The Last White Horse: Coming of Age in 1969-1970

$15 / Perfectbound

ISBN: 9781457536793
292 pages

$25 / Hardcover

ISBN: 9781457538902
292 pages

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This humorous, satirical novel is set against the turbulent and violent events that punctuated the end of the sixties and the start of the seventies which churn around Gray, the narrator. The Last White Horse is a detailed, diverting, and discursive account of these troubled times and the diverse number of people who interact with him during his sophomore year. Gray slowly falls in love with Kate while desperately trying to hold on to the last vestiges of a familiar and comforting past, meanwhile, the world around him eagerly and willingly divests itself of those traditions and mores, replacing them with convenient and selfish forbidden fruits.


About Alexander G. Belisle

Alexander Belisle was a young professor at Becker College when the events depicted in the novel occurred. He wrote this novel in the early seventies while his recollections of these times were still fresh. He graduated from Clark University with a B.A. in English, received a M.A. in English from Assumption College, and a Ph.D. in English from the University of Rhode Island.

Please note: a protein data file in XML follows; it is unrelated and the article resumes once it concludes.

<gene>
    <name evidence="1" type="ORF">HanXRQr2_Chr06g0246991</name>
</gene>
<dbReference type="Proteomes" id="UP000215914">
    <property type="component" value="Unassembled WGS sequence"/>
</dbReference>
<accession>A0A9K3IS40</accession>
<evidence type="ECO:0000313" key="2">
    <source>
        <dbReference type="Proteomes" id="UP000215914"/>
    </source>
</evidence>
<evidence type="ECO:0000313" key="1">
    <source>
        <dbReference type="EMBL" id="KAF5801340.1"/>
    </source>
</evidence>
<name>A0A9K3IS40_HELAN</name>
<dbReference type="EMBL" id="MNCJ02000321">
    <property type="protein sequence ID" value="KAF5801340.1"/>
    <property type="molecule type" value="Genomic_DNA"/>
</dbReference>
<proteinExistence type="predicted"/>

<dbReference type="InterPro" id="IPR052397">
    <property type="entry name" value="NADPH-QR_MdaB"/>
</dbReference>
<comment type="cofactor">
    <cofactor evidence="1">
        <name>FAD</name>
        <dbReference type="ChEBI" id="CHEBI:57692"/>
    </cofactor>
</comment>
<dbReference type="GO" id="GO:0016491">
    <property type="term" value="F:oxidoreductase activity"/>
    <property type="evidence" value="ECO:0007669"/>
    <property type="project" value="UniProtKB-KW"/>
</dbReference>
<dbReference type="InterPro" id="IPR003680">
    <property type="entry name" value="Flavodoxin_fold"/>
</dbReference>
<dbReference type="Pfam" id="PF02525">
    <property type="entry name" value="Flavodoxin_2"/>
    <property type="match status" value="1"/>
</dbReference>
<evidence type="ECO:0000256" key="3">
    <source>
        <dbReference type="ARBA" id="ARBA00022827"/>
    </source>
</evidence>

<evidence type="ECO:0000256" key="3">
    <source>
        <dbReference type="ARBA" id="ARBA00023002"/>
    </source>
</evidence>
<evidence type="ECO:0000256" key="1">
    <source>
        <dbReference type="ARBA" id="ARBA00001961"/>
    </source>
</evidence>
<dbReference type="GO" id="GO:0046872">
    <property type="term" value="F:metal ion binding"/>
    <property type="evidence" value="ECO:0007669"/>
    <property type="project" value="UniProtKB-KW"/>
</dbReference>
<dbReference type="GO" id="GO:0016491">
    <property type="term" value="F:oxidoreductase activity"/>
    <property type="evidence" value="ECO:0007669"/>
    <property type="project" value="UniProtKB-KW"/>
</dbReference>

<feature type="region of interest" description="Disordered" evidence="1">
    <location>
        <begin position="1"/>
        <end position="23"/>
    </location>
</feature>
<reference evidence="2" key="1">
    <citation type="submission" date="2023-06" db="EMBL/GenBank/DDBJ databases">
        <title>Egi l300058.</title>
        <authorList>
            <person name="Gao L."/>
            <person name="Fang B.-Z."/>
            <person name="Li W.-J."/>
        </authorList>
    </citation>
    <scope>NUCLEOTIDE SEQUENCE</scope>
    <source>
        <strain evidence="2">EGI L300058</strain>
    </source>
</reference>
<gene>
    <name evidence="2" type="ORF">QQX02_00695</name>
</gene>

Historians use specific events and dates as markers to distinguish epochs and eras when major, transitional, societal changes occur. This novel deals with the academic year 1969-1970 which, I believe, while it is now inconspicuous, it was just such a year, and how future historians will label the period from 1969-1970 is yet to be decided, but the fundamental and corrosive changes that have occurred after this date and, in part, because of events that took place during this time, cannot be denied.

This academic year, 1969-1970 was a year when the last remnants of long held traditions and mores that had been called into question during the 60’s, collided with the new, often iconoclastic, demand-forchange movement in one final, futile series of assaults which culminated in the staggering atrocities that took place at Kent State and Jackson State. These now long forgotten events of the fall of 1969 and the spring of 1970 climaxed in events on these two campuses and brought the out-of-control activism of the 60’s to a jarring halt. This academic year was a year when the effects of a decade of disenchantment with religious, moral, racial, sexual, patriotic, gender, and political issues crystallized and fomented over the space of those few months and ended in these explosive events which drained a nation of its energy to and desire for any further, substantive material change. Most change that has occurred since that time has been cosmetic, superficial, and self-serving.


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